UK’s Financial Times: Hire the Robots to Work, Pay the People to Play
|February 12, 2014||Posted by Staff under Good Press, Work / Play|
This 2014 excerpt of the UK’s Financial Times, Feb 11, is by Martin Wolf.
Nigh half of US jobs are at high risk from automation. Most workers in transport and logistics occupations, together with the bulk of office and administrative support workers, and labour in production occupations, are likely to be substituted by computer capital. Moreover, computerization will mainly substitute for low-skill and low-wage jobs in the near future. By contrast, high-skill and high-wage occupations are the least susceptible to computer capital.
It is possible that the ultimate result will be a tiny minority of huge winners and a vast number of losers. But such an outcome would be a choice not a destiny. Property rights are a social creation.
Technology itself does not dictate outcomes. Economic and political institutions do. If the ones we have do not give the results we want, we must change them.
We will need to distribute income and wealth differently. Such redistribution could take the form of a basic income for every adult. The revenue could come from taxes on bads (pollution, for example) or on rents (including land and, above all, intellectual property).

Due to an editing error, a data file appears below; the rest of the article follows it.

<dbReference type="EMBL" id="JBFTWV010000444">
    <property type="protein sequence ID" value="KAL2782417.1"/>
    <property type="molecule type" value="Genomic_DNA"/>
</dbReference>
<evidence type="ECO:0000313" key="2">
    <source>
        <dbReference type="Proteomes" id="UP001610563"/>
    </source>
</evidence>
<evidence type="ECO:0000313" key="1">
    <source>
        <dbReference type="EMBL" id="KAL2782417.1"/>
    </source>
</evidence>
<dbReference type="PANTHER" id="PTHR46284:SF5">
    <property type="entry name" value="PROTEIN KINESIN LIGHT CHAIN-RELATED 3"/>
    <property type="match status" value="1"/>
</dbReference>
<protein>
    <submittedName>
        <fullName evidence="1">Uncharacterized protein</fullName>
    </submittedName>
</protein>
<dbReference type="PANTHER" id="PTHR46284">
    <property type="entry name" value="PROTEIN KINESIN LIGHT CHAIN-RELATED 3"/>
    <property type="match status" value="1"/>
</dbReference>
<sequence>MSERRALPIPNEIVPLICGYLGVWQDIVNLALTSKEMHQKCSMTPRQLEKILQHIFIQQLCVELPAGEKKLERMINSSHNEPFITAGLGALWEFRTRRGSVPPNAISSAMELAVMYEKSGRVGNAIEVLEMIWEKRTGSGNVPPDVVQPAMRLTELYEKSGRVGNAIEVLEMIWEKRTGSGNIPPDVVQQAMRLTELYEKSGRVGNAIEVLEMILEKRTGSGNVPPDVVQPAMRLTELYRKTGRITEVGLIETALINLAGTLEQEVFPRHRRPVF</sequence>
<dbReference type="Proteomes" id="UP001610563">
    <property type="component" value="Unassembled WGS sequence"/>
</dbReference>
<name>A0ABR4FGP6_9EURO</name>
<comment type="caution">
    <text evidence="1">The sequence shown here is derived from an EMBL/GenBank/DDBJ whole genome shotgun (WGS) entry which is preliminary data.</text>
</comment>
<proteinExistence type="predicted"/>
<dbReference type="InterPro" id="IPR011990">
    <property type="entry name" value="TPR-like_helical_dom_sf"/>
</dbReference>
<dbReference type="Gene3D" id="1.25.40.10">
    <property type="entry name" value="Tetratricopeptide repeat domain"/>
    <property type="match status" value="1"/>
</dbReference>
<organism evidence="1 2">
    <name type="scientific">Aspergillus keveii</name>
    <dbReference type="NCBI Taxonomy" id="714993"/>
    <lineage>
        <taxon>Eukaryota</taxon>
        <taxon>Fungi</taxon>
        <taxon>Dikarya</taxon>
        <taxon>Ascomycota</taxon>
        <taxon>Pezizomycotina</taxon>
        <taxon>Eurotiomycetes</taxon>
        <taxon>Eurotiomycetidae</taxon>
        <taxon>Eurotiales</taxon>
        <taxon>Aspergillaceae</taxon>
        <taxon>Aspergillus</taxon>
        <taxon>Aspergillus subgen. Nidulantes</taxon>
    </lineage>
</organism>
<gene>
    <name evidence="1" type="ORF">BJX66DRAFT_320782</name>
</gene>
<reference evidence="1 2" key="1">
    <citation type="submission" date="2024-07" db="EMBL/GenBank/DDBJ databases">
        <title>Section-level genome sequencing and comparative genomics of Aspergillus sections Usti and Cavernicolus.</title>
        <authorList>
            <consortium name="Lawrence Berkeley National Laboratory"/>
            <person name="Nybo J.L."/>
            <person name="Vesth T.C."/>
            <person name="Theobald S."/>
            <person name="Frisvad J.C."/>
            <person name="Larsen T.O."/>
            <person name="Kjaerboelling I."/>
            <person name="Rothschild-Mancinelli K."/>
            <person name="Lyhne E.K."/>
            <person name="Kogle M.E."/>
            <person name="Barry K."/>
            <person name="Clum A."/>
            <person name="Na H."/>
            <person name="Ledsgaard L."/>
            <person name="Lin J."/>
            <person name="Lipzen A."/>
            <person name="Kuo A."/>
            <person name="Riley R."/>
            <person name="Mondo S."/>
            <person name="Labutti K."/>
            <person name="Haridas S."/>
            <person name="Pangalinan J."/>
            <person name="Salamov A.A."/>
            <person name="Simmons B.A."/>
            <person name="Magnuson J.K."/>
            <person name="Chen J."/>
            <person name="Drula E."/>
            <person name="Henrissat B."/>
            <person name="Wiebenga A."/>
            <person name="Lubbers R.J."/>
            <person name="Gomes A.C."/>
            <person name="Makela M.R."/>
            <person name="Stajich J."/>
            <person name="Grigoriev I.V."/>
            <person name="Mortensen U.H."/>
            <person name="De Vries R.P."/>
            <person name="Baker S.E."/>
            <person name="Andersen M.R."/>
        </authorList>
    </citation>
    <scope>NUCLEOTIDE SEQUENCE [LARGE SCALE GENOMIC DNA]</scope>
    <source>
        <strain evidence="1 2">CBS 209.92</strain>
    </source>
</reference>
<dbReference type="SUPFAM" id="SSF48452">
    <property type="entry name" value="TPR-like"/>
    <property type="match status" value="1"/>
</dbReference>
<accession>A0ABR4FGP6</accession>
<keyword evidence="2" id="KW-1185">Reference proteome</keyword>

Intelligent machines will make it possible for human beings to live far better lives. What else is the true goal of the vast increases in prosperity we have created?
Ed. Notes: Along with paying dividends to the citizenry, we could also stop paying wasteful subsidies to special interests. Along with collecting taxes as cited above, we could also quit levying the counterproductive taxes on earnings, sales, and buildings. Both steps will swell location value, generating even more revenue with which to fatten the dividends to everyone. The editor above makes so much sense, one must wonder when will the US’s Wall Street Journal will ever catch up to the UK’s Financial Times.